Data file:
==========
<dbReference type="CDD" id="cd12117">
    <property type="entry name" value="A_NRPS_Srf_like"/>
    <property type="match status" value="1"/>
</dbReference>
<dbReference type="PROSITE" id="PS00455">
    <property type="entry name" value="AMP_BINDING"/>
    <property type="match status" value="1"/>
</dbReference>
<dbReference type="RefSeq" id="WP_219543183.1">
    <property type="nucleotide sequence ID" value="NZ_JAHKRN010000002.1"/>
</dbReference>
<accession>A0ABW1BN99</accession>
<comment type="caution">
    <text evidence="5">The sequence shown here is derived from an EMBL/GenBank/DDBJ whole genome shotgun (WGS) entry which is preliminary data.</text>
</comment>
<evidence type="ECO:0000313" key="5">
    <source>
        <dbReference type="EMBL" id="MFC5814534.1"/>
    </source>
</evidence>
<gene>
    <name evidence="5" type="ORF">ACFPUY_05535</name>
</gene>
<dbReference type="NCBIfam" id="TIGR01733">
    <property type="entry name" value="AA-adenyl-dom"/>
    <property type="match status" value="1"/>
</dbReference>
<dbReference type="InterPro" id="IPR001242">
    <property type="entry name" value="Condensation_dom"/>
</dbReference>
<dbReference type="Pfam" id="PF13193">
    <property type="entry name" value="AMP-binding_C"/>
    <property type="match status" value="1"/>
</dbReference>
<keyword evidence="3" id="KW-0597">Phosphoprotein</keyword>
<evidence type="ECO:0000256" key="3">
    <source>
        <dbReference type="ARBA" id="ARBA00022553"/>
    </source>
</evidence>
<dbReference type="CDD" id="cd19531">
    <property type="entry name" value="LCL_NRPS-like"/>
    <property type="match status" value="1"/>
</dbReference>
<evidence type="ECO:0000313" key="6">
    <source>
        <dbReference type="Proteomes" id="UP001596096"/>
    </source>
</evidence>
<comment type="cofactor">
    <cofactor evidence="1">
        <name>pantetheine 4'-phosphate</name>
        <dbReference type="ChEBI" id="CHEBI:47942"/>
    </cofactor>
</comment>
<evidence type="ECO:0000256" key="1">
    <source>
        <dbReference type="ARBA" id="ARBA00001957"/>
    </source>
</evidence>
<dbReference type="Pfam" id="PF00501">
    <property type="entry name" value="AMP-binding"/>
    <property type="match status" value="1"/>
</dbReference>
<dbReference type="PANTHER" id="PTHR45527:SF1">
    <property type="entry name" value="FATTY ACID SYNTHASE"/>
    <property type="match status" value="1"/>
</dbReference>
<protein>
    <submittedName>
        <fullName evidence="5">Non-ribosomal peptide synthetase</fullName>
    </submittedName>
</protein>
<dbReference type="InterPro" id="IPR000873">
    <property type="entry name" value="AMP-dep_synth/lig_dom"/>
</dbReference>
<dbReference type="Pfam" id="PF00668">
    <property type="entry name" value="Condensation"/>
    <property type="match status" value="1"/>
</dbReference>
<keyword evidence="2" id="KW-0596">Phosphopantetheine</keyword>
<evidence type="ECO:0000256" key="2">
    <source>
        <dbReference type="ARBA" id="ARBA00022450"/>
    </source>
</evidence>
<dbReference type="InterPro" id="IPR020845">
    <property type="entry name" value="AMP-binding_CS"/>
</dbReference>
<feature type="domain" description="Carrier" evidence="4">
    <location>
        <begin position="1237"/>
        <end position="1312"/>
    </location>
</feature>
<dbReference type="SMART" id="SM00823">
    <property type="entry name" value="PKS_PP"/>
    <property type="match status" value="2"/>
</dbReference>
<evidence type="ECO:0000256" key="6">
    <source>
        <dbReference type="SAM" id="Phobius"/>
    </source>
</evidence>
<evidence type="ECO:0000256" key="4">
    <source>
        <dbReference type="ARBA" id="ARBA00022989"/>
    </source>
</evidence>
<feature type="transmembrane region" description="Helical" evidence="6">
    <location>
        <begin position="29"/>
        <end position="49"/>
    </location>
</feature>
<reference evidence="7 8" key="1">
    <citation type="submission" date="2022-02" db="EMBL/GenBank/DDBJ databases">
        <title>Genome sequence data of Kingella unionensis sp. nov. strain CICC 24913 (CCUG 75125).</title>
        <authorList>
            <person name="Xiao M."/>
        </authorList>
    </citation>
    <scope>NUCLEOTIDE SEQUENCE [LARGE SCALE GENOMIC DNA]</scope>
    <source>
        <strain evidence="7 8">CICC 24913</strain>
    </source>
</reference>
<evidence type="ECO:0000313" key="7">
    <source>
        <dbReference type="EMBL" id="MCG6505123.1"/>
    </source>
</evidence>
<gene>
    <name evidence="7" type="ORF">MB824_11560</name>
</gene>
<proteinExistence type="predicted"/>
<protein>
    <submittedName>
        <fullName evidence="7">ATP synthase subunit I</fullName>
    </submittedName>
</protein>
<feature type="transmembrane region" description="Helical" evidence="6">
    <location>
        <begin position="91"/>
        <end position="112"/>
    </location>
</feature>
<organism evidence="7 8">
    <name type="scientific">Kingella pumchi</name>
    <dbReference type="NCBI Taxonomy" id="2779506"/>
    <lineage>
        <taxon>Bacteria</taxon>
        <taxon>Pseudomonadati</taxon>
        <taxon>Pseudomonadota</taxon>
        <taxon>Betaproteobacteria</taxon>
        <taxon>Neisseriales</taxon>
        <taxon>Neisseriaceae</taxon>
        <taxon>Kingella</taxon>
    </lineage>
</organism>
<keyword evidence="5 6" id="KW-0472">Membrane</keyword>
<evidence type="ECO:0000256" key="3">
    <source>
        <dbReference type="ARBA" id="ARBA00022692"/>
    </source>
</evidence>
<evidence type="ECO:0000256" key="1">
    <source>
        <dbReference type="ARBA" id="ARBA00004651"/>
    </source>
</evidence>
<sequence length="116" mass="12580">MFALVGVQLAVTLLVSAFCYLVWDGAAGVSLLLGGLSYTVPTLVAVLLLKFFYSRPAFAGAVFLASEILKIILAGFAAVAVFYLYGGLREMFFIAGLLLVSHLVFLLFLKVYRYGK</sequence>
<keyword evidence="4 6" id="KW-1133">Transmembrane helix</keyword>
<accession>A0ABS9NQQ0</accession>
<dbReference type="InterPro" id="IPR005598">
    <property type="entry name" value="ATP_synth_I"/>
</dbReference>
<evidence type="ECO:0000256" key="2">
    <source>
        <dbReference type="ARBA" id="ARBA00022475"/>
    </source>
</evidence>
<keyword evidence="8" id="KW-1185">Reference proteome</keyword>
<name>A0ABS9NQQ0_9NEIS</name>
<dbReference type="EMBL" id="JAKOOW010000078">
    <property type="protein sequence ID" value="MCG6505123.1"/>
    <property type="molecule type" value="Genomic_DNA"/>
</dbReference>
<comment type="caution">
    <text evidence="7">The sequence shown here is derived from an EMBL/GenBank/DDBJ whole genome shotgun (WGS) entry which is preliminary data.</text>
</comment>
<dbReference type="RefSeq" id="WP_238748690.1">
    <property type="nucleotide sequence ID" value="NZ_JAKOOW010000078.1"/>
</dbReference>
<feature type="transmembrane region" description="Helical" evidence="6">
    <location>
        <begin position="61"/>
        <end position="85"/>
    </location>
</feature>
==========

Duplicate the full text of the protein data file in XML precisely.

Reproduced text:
<dbReference type="CDD" id="cd12117">
    <property type="entry name" value="A_NRPS_Srf_like"/>
    <property type="match status" value="1"/>
</dbReference>
<dbReference type="PROSITE" id="PS00455">
    <property type="entry name" value="AMP_BINDING"/>
    <property type="match status" value="1"/>
</dbReference>
<dbReference type="RefSeq" id="WP_219543183.1">
    <property type="nucleotide sequence ID" value="NZ_JAHKRN010000002.1"/>
</dbReference>
<accession>A0ABW1BN99</accession>
<comment type="caution">
    <text evidence="5">The sequence shown here is derived from an EMBL/GenBank/DDBJ whole genome shotgun (WGS) entry which is preliminary data.</text>
</comment>
<evidence type="ECO:0000313" key="5">
    <source>
        <dbReference type="EMBL" id="MFC5814534.1"/>
    </source>
</evidence>
<gene>
    <name evidence="5" type="ORF">ACFPUY_05535</name>
</gene>
<dbReference type="NCBIfam" id="TIGR01733">
    <property type="entry name" value="AA-adenyl-dom"/>
    <property type="match status" value="1"/>
</dbReference>
<dbReference type="InterPro" id="IPR001242">
    <property type="entry name" value="Condensation_dom"/>
</dbReference>
<dbReference type="Pfam" id="PF13193">
    <property type="entry name" value="AMP-binding_C"/>
    <property type="match status" value="1"/>
</dbReference>
<keyword evidence="3" id="KW-0597">Phosphoprotein</keyword>
<evidence type="ECO:0000256" key="3">
    <source>
        <dbReference type="ARBA" id="ARBA00022553"/>
    </source>
</evidence>
<dbReference type="CDD" id="cd19531">
    <property type="entry name" value="LCL_NRPS-like"/>
    <property type="match status" value="1"/>
</dbReference>
<evidence type="ECO:0000313" key="6">
    <source>
        <dbReference type="Proteomes" id="UP001596096"/>
    </source>
</evidence>
<comment type="cofactor">
    <cofactor evidence="1">
        <name>pantetheine 4'-phosphate</name>
        <dbReference type="ChEBI" id="CHEBI:47942"/>
    </cofactor>
</comment>
<evidence type="ECO:0000256" key="1">
    <source>
        <dbReference type="ARBA" id="ARBA00001957"/>
    </source>
</evidence>
<dbReference type="Pfam" id="PF00501">
    <property type="entry name" value="AMP-binding"/>
    <property type="match status" value="1"/>
</dbReference>
<dbReference type="PANTHER" id="PTHR45527:SF1">
    <property type="entry name" value="FATTY ACID SYNTHASE"/>
    <property type="match status" value="1"/>
</dbReference>
<protein>
    <submittedName>
        <fullName evidence="5">Non-ribosomal peptide synthetase</fullName>
    </submittedName>
</protein>
<dbReference type="InterPro" id="IPR000873">
    <property type="entry name" value="AMP-dep_synth/lig_dom"/>
</dbReference>
<dbReference type="Pfam" id="PF00668">
    <property type="entry name" value="Condensation"/>
    <property type="match status" value="1"/>
</dbReference>
<keyword evidence="2" id="KW-0596">Phosphopantetheine</keyword>
<evidence type="ECO:0000256" key="2">
    <source>
        <dbReference type="ARBA" id="ARBA00022450"/>
    </source>
</evidence>
<dbReference type="InterPro" id="IPR020845">
    <property type="entry name" value="AMP-binding_CS"/>
</dbReference>
<feature type="domain" description="Carrier" evidence="4">
    <location>
        <begin position="1237"/>
        <end position="1312"/>
    </location>
</feature>
<dbReference type="SMART" id="SM00823">
    <property type="entry name" value="PKS_PP"/>
    <property type="match status" value="2"/>
</dbReference>
<evidence type="ECO:0000256" key="6">
    <source>
        <dbReference type="SAM" id="Phobius"/>
    </source>
</evidence>
<evidence type="ECO:0000256" key="4">
    <source>
        <dbReference type="ARBA" id="ARBA00022989"/>
    </source>
</evidence>
<feature type="transmembrane region" description="Helical" evidence="6">
    <location>
        <begin position="29"/>
        <end position="49"/>
    </location>
</feature>
<reference evidence="7 8" key="1">
    <citation type="submission" date="2022-02" db="EMBL/GenBank/DDBJ databases">
        <title>Genome sequence data of Kingella unionensis sp. nov. strain CICC 24913 (CCUG 75125).</title>
        <authorList>
            <person name="Xiao M."/>
        </authorList>
    </citation>
    <scope>NUCLEOTIDE SEQUENCE [LARGE SCALE GENOMIC DNA]</scope>
    <source>
        <strain evidence="7 8">CICC 24913</strain>
    </source>
</reference>
<evidence type="ECO:0000313" key="7">
    <source>
        <dbReference type="EMBL" id="MCG6505123.1"/>
    </source>
</evidence>
<gene>
    <name evidence="7" type="ORF">MB824_11560</name>
</gene>
<proteinExistence type="predicted"/>
<protein>
    <submittedName>
        <fullName evidence="7">ATP synthase subunit I</fullName>
    </submittedName>
</protein>
<feature type="transmembrane region" description="Helical" evidence="6">
    <location>
        <begin position="91"/>
        <end position="112"/>
    </location>
</feature>
<organism evidence="7 8">
    <name type="scientific">Kingella pumchi</name>
    <dbReference type="NCBI Taxonomy" id="2779506"/>
    <lineage>
        <taxon>Bacteria</taxon>
        <taxon>Pseudomonadati</taxon>
        <taxon>Pseudomonadota</taxon>
        <taxon>Betaproteobacteria</taxon>
        <taxon>Neisseriales</taxon>
        <taxon>Neisseriaceae</taxon>
        <taxon>Kingella</taxon>
    </lineage>
</organism>
<keyword evidence="5 6" id="KW-0472">Membrane</keyword>
<evidence type="ECO:0000256" key="3">
    <source>
        <dbReference type="ARBA" id="ARBA00022692"/>
    </source>
</evidence>
<evidence type="ECO:0000256" key="1">
    <source>
        <dbReference type="ARBA" id="ARBA00004651"/>
    </source>
</evidence>
<sequence length="116" mass="12580">MFALVGVQLAVTLLVSAFCYLVWDGAAGVSLLLGGLSYTVPTLVAVLLLKFFYSRPAFAGAVFLASEILKIILAGFAAVAVFYLYGGLREMFFIAGLLLVSHLVFLLFLKVYRYGK</sequence>
<keyword evidence="4 6" id="KW-1133">Transmembrane helix</keyword>
<accession>A0ABS9NQQ0</accession>
<dbReference type="InterPro" id="IPR005598">
    <property type="entry name" value="ATP_synth_I"/>
</dbReference>
<evidence type="ECO:0000256" key="2">
    <source>
        <dbReference type="ARBA" id="ARBA00022475"/>
    </source>
</evidence>
<keyword evidence="8" id="KW-1185">Reference proteome</keyword>
<name>A0ABS9NQQ0_9NEIS</name>
<dbReference type="EMBL" id="JAKOOW010000078">
    <property type="protein sequence ID" value="MCG6505123.1"/>
    <property type="molecule type" value="Genomic_DNA"/>
</dbReference>
<comment type="caution">
    <text evidence="7">The sequence shown here is derived from an EMBL/GenBank/DDBJ whole genome shotgun (WGS) entry which is preliminary data.</text>
</comment>
<dbReference type="RefSeq" id="WP_238748690.1">
    <property type="nucleotide sequence ID" value="NZ_JAKOOW010000078.1"/>
</dbReference>
<feature type="transmembrane region" description="Helical" evidence="6">
    <location>
        <begin position="61"/>
        <end position="85"/>
    </location>
</feature>